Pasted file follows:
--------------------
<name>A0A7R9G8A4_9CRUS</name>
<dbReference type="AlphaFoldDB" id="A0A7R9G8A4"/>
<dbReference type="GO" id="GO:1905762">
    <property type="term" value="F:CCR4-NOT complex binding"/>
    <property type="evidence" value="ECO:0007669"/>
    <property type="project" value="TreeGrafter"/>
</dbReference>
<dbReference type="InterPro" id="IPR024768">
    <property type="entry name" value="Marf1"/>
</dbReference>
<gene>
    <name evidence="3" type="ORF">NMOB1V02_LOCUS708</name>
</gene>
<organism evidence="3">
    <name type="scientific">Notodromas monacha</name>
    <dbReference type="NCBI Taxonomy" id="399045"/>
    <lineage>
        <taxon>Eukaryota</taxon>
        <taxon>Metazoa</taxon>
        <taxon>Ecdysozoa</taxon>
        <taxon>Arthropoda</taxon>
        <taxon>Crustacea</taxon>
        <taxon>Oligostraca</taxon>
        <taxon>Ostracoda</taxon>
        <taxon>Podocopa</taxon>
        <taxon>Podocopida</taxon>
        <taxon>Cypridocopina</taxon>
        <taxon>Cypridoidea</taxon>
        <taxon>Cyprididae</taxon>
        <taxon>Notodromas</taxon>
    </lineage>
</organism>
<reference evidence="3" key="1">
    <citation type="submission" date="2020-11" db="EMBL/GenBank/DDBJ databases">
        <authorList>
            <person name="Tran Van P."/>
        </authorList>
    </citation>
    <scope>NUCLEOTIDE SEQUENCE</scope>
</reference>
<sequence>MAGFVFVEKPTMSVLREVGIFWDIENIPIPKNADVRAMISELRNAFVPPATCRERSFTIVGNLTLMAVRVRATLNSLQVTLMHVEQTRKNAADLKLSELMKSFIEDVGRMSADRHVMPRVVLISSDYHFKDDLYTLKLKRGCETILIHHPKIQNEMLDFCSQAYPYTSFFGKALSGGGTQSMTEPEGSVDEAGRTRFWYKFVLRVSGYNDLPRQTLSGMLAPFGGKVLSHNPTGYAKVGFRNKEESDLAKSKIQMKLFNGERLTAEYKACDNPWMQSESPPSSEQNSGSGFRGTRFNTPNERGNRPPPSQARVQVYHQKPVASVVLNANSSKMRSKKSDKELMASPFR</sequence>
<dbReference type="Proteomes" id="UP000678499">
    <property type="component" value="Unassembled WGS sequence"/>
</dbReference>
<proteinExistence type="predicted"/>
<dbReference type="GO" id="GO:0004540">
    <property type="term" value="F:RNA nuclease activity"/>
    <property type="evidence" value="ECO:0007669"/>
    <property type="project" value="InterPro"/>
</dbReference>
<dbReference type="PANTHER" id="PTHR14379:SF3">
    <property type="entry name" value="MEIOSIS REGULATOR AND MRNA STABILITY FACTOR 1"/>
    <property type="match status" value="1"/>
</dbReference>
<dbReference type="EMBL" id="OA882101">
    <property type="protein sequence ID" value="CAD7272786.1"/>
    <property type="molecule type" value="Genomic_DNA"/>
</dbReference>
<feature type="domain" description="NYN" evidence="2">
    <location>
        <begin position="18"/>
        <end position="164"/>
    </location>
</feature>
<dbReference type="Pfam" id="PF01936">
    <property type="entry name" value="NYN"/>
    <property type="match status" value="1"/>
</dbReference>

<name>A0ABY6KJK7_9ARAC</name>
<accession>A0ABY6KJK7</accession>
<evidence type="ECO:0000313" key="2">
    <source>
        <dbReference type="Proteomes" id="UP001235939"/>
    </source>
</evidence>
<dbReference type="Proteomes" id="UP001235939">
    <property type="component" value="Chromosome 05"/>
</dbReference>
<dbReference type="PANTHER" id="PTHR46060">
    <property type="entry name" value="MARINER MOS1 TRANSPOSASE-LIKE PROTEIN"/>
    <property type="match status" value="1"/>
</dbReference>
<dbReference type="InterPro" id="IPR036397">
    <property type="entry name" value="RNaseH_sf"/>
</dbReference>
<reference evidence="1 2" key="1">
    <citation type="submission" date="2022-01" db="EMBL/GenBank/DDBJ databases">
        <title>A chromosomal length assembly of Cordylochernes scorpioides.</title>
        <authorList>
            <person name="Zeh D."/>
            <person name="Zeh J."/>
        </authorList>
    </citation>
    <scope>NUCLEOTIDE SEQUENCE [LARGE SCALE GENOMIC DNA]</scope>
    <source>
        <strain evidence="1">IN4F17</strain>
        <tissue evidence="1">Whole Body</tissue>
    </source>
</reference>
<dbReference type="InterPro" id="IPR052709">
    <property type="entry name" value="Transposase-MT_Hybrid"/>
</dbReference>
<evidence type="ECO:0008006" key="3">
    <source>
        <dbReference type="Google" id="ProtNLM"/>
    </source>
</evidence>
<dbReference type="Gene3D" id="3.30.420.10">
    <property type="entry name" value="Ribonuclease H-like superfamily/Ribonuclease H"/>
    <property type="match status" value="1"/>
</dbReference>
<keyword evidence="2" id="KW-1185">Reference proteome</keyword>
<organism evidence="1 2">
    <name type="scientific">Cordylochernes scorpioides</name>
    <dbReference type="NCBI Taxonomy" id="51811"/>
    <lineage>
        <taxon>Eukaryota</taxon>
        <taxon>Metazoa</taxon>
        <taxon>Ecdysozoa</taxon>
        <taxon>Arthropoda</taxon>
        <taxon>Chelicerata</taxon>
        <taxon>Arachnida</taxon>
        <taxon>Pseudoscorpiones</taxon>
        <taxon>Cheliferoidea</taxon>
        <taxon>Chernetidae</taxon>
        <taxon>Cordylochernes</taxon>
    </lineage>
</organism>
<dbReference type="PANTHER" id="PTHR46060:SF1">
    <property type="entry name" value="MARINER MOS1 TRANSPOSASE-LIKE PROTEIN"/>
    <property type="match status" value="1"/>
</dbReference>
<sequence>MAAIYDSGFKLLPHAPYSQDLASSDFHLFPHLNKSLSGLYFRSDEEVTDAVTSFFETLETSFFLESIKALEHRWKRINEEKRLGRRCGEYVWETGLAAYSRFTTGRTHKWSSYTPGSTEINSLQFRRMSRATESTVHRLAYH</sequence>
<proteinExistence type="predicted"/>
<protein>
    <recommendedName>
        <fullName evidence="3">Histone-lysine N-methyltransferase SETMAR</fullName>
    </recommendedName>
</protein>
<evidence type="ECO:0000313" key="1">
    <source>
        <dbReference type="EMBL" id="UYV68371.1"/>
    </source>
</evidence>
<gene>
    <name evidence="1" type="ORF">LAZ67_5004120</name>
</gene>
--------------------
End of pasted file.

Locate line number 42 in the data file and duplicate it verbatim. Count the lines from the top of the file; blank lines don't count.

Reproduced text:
<dbReference type="Proteomes" id="UP000678499">